Ascending to Godmode - Analyzing Privilege Escalation Tactics

If you thought that we were done pwning the network you were wrong. We are going to hit the throttle, skyrocket our privileges, and dominate the network. If you thought I would skip a chance to throw a picture of the Thunderbirds ascending into the heavens on my blog, you would also be wrong. You may be thinking to yourself, we’ve already hax0red the network, why do anything else? Write the report, send it to the team lead, and enjoy the rest of the 4-week paid vacation. Wrong, we are here to crush our enemies, see their servers driven before us, and to hear the lamentations of their sysadmins!!!



The goal of this phase is to escalate our privileges on the network to enable the effects phase. We are going to leverage our established footholds to target local administrative access, domain administrator access, and privileged application access. Once we have achieved these goals we will be able to plunder and pillage as we please throughout the network and there is not a thing the blue team can do to stop us.

Status of Forces

We left off in the last phase with an unprivileged local user account on a web application server and a privileged local system account on the network’s external DNS server. During our reconnaissance phase we established that the organization runs a standard network topology with a DMZ set up that both our servers are sitting inside. From the DMZ we are able to pivot and gain access to the internal network. Our attempts to phish our way into the internal network ended in ruin and the local defenders pulling their hair out in fistfuls. We received callbacks, but all were quickly picked up and eliminated by the blue forces. In each phase we narrow down our targets and hone in our efforts. Fewer and fewer opportunities to move on are present.

Initial Tactical Engagement

Our initial tactical engagement focuses on escalating our privileges on the web application server and dumping credentials on the DNS server. Additionally, we will take a look at the internal network and complete a full scan, honing in on the internal DNS server which we trust has the same flaws as the external server.

Working on the DNS server we already have system privileges. Using any one of a number of password dumping tools (i.e. john the ripper or Cain and Able) we are able to dump the hashes of the local user and administrator accounts. We take these hashes and dump them into john the ripper and start cracking. We immediately come back with a keyboard pattern password to the local administrator account. Here is hoping that all local administrator accounts share the same password across the network (Hint: They generally are).

The web application server is a busy place and we might be able to leverage our access into privileged access based on the configuration of the server. As we explore the server we leverage several privilege escalation search scripts such as sherlock.ps1 and windows exploit suggester we are able to find a local privilege escalation exploit that will net us local administrator. We load up the exploit and fire it off, bingo, we’ve got local administrator. We migrate our meterpreter session to lsass and dump some credentials and get several user accounts and a domain administrator account. The hashes go into john the ripper immediately to decipher the plaintext passwords but the complexity requirements for the passwords could mean this will take some time.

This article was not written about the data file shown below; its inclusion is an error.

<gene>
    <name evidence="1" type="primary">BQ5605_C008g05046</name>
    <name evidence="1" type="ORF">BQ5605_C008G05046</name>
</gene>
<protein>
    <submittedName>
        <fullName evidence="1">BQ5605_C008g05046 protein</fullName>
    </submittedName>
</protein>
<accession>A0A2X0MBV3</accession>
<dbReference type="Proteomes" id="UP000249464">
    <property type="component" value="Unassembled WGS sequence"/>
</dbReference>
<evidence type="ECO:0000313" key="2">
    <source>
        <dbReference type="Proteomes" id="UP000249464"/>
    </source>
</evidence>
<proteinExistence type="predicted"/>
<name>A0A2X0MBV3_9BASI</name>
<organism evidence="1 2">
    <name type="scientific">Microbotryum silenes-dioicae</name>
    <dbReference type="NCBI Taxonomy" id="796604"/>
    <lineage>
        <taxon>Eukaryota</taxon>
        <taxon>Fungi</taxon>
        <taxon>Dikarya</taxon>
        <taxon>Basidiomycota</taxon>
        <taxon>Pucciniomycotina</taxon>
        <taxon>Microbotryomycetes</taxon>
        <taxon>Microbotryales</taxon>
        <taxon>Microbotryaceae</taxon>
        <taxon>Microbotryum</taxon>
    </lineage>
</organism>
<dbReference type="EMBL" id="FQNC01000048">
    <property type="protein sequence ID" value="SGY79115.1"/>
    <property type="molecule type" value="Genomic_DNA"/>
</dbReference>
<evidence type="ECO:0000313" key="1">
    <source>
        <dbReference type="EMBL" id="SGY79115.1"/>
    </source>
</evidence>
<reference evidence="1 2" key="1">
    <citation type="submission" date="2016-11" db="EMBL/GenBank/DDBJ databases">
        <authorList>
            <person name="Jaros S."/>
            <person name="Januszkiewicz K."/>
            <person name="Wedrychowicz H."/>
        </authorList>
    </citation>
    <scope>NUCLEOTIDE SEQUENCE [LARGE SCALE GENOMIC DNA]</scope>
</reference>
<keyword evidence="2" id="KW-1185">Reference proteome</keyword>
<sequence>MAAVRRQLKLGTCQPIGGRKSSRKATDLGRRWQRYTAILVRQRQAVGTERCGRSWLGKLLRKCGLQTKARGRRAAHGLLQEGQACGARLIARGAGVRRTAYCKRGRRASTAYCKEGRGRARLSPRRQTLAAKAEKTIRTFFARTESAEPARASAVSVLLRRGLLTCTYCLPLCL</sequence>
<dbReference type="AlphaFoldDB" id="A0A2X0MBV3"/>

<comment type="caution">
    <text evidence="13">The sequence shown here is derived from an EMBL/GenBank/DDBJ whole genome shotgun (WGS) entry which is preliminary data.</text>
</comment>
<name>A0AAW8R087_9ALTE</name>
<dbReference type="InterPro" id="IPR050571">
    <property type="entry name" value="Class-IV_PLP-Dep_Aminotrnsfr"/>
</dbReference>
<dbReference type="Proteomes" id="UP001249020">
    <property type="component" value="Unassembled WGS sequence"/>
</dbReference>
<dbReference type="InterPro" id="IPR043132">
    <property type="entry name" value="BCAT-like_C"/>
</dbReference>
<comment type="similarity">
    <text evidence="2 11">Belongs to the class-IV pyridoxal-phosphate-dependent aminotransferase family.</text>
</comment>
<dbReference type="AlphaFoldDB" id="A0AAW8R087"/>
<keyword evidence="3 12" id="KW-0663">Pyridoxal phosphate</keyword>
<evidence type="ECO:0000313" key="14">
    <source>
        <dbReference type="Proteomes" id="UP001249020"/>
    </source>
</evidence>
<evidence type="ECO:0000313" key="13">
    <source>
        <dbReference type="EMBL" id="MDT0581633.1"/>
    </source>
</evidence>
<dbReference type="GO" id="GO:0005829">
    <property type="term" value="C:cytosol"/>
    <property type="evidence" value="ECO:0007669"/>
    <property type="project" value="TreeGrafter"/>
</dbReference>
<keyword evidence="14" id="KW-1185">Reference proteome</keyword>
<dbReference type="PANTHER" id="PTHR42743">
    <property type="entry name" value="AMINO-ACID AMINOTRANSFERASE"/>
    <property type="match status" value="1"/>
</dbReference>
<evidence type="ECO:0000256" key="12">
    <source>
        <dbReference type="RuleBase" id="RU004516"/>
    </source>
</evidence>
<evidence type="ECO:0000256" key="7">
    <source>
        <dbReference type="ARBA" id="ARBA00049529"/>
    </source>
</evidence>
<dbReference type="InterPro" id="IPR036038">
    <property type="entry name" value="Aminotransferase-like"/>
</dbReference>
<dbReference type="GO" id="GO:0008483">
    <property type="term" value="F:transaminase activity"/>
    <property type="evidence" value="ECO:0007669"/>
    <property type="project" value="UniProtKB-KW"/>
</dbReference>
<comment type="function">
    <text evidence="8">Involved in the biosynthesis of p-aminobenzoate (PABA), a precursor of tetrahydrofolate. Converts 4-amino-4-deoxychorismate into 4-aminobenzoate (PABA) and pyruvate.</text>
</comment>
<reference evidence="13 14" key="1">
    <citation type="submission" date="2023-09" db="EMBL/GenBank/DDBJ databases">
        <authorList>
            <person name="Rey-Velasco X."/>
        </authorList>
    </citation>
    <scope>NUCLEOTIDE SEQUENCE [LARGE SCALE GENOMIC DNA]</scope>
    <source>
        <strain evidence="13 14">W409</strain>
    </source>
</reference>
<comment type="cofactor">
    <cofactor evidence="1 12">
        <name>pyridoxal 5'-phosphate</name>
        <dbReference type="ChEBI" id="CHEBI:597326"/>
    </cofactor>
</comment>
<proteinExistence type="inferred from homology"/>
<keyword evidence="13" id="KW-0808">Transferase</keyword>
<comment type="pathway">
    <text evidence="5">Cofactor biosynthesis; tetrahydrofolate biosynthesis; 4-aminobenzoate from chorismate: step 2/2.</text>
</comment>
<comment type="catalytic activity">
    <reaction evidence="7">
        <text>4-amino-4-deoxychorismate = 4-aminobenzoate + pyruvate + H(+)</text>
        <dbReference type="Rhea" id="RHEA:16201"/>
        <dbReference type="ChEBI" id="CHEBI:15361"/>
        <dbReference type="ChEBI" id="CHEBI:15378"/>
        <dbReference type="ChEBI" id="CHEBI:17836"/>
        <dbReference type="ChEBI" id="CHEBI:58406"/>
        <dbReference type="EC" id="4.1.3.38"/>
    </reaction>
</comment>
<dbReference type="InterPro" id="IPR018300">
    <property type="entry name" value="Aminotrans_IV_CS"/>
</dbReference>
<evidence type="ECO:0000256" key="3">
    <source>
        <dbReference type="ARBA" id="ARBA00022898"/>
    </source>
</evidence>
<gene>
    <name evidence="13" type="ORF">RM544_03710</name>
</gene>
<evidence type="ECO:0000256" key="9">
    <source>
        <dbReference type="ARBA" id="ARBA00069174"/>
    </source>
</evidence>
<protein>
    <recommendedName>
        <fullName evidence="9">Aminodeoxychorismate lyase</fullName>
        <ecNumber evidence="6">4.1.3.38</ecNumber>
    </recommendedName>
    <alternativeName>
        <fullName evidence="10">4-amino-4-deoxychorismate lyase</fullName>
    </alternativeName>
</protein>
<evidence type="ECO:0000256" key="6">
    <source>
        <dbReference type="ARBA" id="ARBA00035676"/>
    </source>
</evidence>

The internal network is our prime target. Scanning commences, and we start leapfrogging with remote desktop into machines to check if the local administrator account yields access to any computers. As we get failed attempt after failed attempt, a thought crosses our mind. This is the local administrator account from an ancient time long forgotten. Based on the age of the server we got it from several equipment refreshes should have gone by. With that in mind, we narrow our search to older operating systems on the network. A few minutes later and we have local administrative access to an internal host. From here we implement the same procedures of uploading password dumping tools and dumping credentials, but WAIT! A massive upset occurs and the files we upload are immediately quarantined. A few seconds later we lose access to the host. The host based anti-malware solution has detected our tools and quarantined the host, it can’t be reasoned with, it can’t be bargained doesn’t feel pity or remorse or fear and it absolutely will not stop. Ever.


As we try to figure out what went wrong on the host we see that our connection to the web application server has been disconnected. The team lead and operators are shouting, there are erasers and markers being thrown against the wall, somewhere a baby is crying. There is a chance we might be able to use some of the user credentials we’ve gained to get access again to the web application again, but for now we place all our eggs in domain administrator has we got off the web application server.